Hogan Sullivan + Candi Declue Sextet

Hogan Sullivan

Hogan Sullivan drove to Austin from Terlingua,Texas 3 years ago to make Cactus-Jazz and Desert-Punktry. Sullivan has teamed up with another Terlinguan turned Austinite, William Blackstock to deliver on those brands. Together they employ half the musical workforce in Austin as the backing band "Solitarios".

Tracks such as, "The Attention" with it's barbed "Cactus-Jazz" stylings, "Angeline" as a heartbreaking tale of birth and death in the Chihuahuan desert (that Sullivan and Blackstock call home) and the shimmering but haunting "Aphrodite", are staples of the Sullivan's writing style which dances through time changes, and turn on a dime arrangements. Hard earned grace and tenacity run like steel wires through the heart of these tunes though, which show a fundamental dedication to song-writing craft (which Sullivan helms) and attention to arrangement (which Blackstock applies to the tunes).

The singularity and solitude that informs these tunes is apparent upon both initial listening and under close examination of the tunes. Take some time to do both and catch Hogan Sullivan and Will Blackstock deliver on some musical branding that could only come from Far West Texas.

Check out these and other tunes at the following links




With its members hailing from all over the state, Kalijah plays their own distinctly Texan brand of indie rock in the bars and venues of Austin. Based on the songs of guitarist/vocalist Micah Paredes, the band specializes in homegrown, hand rolled rock 'n roll and dusty, sun baked folk. Featuring the beautiful Breanna Lynn on vocals, piano, ukulele, and other miscellaneous instruments, chief of mischief Trae Doty on lead guitar, baron of bass Kevin Beery, and a back beat provided by the mysterious Mr. William Hughston, Kalijah can be found making their rounds as they prepare a debut release.

Trust the Finch

Trust the Finch resides in a niche all its own, but from thence it hails in relateable ways; that is to say, you can hear where they're coming from in their music, but if you listen you can also hear where you're from. Everyone in the band is from Texas. Three of them grew up in the middle of the Chihuahuan desert, hearing only what percolated through the cultures around- whatever indie came out of El Paso, the metal that has been the backbeat of America for years, and the rabble of Tejano and country that scrambles through the radio stations you can half pick up. As a band they are from Austin, where they now play more or less weekly. They have the garage sound of a band that does, in fact, practice in a garage, but the layers on their studio tracks (which lend a mellifluous drone to every composition) and the perfectly on-point slide guitar don't belie any single origin. So things go.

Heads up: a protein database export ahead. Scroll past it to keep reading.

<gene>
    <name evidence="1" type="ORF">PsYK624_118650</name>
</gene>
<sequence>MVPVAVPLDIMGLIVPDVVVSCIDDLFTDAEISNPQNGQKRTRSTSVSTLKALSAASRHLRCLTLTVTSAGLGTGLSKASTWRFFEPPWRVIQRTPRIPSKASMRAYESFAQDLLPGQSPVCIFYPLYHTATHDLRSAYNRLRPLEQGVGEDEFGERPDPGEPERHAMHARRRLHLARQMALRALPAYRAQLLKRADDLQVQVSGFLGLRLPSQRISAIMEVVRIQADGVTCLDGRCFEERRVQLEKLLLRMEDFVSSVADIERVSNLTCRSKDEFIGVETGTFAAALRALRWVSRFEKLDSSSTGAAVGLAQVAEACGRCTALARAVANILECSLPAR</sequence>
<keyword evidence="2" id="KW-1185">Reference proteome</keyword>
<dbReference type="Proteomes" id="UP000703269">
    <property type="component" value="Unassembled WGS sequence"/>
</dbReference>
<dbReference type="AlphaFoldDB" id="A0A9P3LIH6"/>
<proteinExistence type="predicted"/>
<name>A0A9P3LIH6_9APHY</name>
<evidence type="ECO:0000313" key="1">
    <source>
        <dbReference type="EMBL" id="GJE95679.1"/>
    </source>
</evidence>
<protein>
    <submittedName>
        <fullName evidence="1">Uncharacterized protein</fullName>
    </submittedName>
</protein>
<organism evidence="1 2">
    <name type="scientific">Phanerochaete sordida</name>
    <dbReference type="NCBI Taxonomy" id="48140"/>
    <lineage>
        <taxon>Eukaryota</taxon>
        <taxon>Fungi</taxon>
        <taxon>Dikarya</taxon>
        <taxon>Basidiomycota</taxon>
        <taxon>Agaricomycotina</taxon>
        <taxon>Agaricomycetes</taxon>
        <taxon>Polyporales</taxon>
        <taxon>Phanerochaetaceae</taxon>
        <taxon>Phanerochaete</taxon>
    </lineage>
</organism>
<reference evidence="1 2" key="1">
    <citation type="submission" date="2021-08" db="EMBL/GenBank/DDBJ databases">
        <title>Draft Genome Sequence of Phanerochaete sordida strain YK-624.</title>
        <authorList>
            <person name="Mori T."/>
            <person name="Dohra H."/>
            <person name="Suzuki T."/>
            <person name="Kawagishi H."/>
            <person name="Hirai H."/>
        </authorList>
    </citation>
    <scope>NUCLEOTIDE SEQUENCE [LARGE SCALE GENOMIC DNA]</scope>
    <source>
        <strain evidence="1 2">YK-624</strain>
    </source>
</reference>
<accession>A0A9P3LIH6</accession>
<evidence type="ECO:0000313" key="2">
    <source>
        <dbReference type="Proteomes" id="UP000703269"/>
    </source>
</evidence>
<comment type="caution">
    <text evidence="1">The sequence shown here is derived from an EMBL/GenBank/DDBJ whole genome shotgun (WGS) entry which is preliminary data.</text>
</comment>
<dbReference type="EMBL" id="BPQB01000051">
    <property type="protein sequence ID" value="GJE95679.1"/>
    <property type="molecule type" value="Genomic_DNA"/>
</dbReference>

Trust the Finch's studio recordings do bear a little polishing and layering in the process, but there is still a rawness in tone that makes itself felt in most of their tunes. More so live. This is an earnestness that comes out crisp. The beat is there for dancing but people tend to stop and watch- there is something happening here that you can't dance past, can't dance off. What we have in Trust the Finch is something unusual-- an amalgam of its components, and then a push beyond that. A singer-songwriter subverted to a sound, an outfit with a genuine voice, and a live performance that entails no less.
Front man Sam Walker's unique vocal style makes each track unmistakeably theirs, even with the occasional well-curated cameo on stage or in recordings. Brothers George and Ira Blanton cover percussion and lead guitar, grounding the band in their performances with level-headed and knowing familiarity with their craft and with one another. Ira was involved in a head-on-collision in 2011 that left him missing most of three fingers on his left hand. Passionate to not lose his ability to play guitar, he began teaching himself how to play lefty. Trust The Finch is his first project since the accident , and he is now a fully functional left handed guitarist. Thomas Tellar on bass tends to bridge the sensible foundation that the Blantons lay to Walker's unexpected lyrical peregrinations with lines that are intricate but viscerally right, jammable despite their complexity.



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